Do the questionnaire here.

Friday, June 25, 2010

From hero to zero - lessons in leadership from observations of Australia's ex Prime Minister

Yesterday Julia Gillard became Australia's first female Prime Minister replacing Kevin Rudd who stood down.  Mr. Rudd was, up until very recently, one of Australia's most popular politicians.  We can learn much about leadership from his fall.

Mr Rudd and his then Deputy, Ms. Gillard, were elected in 2007 in a landslide.  They promised much and in my view delivered some.  Mr. Rudd's apology to the indigenous people and the 'stolen generation' were landmark days.  His world leadership on climate change was breathtaking albeit that the result was zero. We have seen massive changes to our health system and of recent months Mr. Rudd has championed a change to the taxation system which it seems most people agree has merit however to which the Mining industry revolted against because of how the proposed changes were put to them, and Mr. Rudd's so-called leadership began to unravel.  Mr' Rudd's government has also been attempting a revolution in the education sector and many other major changes.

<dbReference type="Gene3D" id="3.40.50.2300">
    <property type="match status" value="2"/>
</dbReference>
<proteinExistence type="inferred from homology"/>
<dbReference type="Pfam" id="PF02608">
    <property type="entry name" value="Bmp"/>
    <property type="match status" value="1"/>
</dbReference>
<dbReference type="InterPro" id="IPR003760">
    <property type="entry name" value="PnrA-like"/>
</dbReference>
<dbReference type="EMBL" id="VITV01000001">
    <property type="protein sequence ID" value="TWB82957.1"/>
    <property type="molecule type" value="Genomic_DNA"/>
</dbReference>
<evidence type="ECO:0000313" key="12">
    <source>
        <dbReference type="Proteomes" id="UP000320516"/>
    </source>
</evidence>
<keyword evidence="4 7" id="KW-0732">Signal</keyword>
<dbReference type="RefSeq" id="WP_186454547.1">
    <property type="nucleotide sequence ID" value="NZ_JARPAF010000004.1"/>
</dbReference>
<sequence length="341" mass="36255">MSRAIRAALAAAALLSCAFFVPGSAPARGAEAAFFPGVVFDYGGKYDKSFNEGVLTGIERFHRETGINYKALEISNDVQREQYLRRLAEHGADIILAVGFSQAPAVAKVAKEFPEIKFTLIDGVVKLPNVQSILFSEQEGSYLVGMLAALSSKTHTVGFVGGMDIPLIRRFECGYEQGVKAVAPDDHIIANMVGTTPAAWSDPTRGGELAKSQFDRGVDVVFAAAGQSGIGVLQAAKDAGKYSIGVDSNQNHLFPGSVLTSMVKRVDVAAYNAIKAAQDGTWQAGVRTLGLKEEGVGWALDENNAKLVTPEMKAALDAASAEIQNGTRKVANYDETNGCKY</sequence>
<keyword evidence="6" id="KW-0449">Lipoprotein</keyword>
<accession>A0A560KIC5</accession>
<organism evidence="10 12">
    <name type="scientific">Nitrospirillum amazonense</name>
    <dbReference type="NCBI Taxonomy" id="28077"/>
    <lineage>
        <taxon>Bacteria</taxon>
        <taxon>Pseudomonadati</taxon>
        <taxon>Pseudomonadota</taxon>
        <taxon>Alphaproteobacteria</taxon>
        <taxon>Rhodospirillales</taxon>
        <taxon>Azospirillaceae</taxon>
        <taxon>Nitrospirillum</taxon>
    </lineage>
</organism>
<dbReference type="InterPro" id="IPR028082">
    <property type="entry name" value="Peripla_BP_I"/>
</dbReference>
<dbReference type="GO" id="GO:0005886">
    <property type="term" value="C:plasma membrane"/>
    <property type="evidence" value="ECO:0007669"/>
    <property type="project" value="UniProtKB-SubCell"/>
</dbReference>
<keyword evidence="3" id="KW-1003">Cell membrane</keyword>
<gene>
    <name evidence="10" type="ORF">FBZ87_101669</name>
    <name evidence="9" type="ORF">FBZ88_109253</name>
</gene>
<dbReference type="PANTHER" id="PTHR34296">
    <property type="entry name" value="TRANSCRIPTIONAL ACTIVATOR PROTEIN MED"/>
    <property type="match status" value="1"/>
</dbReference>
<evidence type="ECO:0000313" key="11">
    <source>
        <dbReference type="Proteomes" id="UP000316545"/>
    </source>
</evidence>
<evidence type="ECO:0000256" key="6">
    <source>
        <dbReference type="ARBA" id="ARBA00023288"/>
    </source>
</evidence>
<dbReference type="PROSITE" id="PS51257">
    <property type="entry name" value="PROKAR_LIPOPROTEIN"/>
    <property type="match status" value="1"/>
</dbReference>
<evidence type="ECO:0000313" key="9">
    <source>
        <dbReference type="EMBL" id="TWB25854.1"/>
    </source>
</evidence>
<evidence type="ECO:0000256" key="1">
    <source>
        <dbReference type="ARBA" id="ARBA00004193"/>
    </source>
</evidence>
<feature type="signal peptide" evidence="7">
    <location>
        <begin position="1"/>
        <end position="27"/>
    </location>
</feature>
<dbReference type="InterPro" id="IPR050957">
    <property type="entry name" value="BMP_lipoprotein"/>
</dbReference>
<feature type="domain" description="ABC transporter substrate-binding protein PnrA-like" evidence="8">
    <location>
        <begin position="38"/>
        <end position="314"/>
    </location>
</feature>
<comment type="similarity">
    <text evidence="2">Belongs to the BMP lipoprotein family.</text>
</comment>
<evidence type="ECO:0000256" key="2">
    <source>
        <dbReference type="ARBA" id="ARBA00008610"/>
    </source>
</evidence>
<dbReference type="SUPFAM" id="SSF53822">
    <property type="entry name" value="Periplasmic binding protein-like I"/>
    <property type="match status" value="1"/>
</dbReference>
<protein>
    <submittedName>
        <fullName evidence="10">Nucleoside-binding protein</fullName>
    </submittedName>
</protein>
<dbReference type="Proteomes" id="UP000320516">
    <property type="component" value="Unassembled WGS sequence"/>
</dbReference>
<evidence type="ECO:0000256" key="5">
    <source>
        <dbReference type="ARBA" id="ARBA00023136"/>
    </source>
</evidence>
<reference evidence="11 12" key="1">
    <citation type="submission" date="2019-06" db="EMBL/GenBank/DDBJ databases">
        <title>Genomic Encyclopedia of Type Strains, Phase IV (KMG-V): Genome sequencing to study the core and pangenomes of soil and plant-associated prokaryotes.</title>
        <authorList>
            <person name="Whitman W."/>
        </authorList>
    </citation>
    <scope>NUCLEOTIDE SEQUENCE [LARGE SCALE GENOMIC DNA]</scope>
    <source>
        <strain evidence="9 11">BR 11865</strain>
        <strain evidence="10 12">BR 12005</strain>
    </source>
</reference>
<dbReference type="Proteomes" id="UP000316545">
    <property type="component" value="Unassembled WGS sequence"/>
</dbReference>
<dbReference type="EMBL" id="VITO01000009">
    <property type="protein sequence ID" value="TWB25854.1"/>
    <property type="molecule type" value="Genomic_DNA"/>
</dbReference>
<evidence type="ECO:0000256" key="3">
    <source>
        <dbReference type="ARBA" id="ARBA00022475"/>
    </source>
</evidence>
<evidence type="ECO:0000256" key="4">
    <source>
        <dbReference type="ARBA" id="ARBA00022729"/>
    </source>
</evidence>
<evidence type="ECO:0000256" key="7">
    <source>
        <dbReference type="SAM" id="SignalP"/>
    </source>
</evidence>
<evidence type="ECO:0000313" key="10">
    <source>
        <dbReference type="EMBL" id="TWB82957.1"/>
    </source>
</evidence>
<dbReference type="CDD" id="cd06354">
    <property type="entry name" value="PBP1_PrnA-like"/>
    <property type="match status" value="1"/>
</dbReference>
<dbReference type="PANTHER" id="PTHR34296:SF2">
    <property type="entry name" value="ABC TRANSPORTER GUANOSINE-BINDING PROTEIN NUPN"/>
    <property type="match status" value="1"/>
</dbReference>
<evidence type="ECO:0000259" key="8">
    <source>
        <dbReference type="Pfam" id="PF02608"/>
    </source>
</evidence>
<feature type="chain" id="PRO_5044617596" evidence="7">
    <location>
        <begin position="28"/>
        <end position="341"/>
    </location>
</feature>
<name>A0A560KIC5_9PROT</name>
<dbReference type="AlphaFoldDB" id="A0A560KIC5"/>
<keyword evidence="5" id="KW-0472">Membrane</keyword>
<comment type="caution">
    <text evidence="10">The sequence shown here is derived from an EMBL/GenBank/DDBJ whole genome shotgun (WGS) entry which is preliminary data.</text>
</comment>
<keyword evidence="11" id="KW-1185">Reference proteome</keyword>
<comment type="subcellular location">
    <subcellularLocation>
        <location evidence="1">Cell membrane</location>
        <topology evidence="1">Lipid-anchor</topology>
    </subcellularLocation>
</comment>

Here are my lessons about leadership from observing Kevin Rudd:

Making big promises is easy to do however if anything goes wrong people begin to doubt our leadership.  Lesson: Better to under-promise and over-deliver.

Lecturing people never engages them.  Mr. Rudd has been lecturing Mining industry leaders and they resented it particularly as they thought he was talking about things he had very little expertise in.
Lessons: Don't speak in public about things you know little about; Don't lecture people.

If we stop listening to what the people at the grass roots level are saying we forfeit the right to lead.
Lessons:  All politics is local.  The person on the street is the best barometer.  Listen to what people are saying and act accordingly.  It appears everyone knew Mr. Rudd had lost the plot except him!

Telling people what we are going to do without genuine consultation with them before hand is a recipe for failure.  Lesson: Genuinely consult with stakeholders before making decisions.  Negotiation and collaboration always has more of a chance of success than telling.